Restoration of tidal flows to formerly diked marshland can alter land-to-sea fluxes and patterns of accumulation of terrestrial sediment and organic matter, and these tidal flows can also affect existing nearshore habitats. Dikes were removed from 308 hectares (ha) of the Nisqually National Wildlife Refuge on the Nisqually River Delta in south Puget Sound, Washington, in fall 2009 to improve habitat for wildlife, such as juvenile salmon. Ecologically important intertidal and subtidal eelgrass (Zostera marina) beds grow on the north and west margins of the delta. The goal of this study was to understand long-term changes in eelgrass habitat and their relation to dike removal. Sediment and eelgrass properties were monitored annually in May from 2010 to 2014 at two sites on the west side of the Nisqually River Delta along McAllister Creek, a spring-fed creek near two restored tidal channels. In May 2014, the mean canopy height of eelgrass was the same as in previous years in an 8-ha bed extending to the Nisqually River Delta front, but mean canopy height was 20 percent lower in a 0.3-ha eelgrass bed closer to the restored marsh when compared to mean canopy height of eelgrass in May 2010, 6 months after dike removal was completed. Over 5 years, the amount of eelgrass leaf area per square meter (m2) in the 8-ha bed increased slightly, and surface-sediment grain size became finer. In contrast, in the 0.3-ha bed, eelgrass leaf area per m2 decreased by 45 percent, and surface sediment coarsened. Other potential stressors, including sediment pore water reduction-oxidation potential (redox) and hydrogen sulfide (H2S) concentration in the eelgrass rhizosphere, or root zone, were below levels that negatively affect eelgrass growth and therefore did not appear to be environmental stressors on plants. Eelgrass biomass partitioning, though less favorable in the 8-ha eelgrass bed compared to the 0.3-ha one, was well above the critical above-ground to below-ground biomass ratio of 2:1 for Z. marina, an indication that these plants were not at risk of a carbon deficit during low-light conditions. After 5 years, nearshore changes associated with the restoration of tidal flows to formerly diked marshes of the Nisqually River Delta appeared to have little impact on the large eelgrass bed extending from Luhr Beach to the Nisqually River Delta front; however, restoration appears to be contributing to the decline of a small eelgrass bed closer to the restoration area.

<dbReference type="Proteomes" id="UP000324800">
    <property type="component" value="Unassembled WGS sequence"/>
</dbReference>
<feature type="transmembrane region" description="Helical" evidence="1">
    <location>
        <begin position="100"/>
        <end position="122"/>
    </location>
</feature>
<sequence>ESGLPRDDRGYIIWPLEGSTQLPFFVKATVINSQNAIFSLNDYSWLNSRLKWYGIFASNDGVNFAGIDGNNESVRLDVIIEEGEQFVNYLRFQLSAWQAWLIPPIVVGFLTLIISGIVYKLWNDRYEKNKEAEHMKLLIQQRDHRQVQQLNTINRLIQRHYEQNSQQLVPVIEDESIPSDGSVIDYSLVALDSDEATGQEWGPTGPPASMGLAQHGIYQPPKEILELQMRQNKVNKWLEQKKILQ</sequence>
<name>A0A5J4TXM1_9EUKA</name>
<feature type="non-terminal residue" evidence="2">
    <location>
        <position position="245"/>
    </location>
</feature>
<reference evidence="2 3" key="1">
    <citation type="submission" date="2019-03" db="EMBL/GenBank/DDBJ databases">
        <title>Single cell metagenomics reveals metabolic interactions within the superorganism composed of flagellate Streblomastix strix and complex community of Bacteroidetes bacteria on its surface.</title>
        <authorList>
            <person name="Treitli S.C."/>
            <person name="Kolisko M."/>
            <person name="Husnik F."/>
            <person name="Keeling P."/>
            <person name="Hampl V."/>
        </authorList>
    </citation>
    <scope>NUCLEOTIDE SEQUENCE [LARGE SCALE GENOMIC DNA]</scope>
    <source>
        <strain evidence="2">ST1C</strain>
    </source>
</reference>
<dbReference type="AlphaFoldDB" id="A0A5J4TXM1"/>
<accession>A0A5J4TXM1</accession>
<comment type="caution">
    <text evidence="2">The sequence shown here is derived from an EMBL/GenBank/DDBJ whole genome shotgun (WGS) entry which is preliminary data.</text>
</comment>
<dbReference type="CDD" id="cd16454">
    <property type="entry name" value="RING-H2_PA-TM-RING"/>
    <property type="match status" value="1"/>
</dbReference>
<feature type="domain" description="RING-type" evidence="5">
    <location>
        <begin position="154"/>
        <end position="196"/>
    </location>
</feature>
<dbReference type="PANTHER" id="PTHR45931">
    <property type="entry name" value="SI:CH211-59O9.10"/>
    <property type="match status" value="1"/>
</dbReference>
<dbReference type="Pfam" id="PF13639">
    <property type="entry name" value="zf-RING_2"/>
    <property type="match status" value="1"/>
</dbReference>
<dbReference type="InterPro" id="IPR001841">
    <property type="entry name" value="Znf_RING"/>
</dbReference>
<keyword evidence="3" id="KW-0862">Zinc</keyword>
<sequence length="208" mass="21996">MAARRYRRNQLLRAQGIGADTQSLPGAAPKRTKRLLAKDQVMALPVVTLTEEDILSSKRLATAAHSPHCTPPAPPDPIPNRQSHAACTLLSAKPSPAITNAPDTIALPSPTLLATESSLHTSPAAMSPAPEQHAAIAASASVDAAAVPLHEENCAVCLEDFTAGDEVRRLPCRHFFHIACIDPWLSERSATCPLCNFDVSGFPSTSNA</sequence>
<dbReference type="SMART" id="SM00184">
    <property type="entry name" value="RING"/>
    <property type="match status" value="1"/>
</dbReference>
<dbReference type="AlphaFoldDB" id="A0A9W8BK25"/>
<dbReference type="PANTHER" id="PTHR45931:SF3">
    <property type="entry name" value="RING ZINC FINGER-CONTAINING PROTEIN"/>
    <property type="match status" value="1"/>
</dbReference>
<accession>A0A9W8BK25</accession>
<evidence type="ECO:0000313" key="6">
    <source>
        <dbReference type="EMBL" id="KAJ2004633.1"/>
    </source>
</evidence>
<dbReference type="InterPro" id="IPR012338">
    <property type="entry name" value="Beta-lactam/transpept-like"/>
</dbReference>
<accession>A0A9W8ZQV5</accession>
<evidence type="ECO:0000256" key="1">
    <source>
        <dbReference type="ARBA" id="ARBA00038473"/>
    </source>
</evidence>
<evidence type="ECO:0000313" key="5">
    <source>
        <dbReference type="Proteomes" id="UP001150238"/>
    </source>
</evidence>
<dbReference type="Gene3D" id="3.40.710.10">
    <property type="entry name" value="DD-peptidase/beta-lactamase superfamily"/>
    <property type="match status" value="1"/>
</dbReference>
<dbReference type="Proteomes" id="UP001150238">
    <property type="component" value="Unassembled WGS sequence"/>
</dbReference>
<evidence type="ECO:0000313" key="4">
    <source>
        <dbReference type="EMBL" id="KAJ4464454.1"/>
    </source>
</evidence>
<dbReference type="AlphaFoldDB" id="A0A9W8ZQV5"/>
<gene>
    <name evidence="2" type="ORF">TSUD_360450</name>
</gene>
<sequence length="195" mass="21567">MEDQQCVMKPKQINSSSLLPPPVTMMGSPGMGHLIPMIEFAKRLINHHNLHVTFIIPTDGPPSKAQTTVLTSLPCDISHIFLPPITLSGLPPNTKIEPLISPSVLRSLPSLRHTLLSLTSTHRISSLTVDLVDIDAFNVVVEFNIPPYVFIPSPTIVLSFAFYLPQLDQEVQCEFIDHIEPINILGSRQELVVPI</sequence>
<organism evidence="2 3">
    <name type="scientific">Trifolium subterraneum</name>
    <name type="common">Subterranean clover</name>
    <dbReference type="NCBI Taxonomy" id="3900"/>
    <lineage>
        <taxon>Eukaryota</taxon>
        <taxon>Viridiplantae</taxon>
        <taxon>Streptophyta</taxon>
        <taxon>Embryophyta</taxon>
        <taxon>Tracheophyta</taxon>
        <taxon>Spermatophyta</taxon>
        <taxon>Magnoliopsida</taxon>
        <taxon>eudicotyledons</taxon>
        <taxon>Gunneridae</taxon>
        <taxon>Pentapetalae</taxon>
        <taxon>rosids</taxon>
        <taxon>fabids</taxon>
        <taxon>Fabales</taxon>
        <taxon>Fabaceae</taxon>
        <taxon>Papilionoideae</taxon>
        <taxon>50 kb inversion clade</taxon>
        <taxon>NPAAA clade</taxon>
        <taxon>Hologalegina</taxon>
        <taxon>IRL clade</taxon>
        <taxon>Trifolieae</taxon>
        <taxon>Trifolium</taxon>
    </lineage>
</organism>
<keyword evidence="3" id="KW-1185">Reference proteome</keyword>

|Title||Environmental and eelgrass response to dike removal: Nisqually River Delta (2010–14)|
|Authors||Renee K. Takesue|
|Publication Subtype||USGS Numbered Series|
|Series Title||Open-File Report|
|Record Source||USGS Publications Warehouse|
|USGS Organization||Pacific Coastal and Marine Science Center|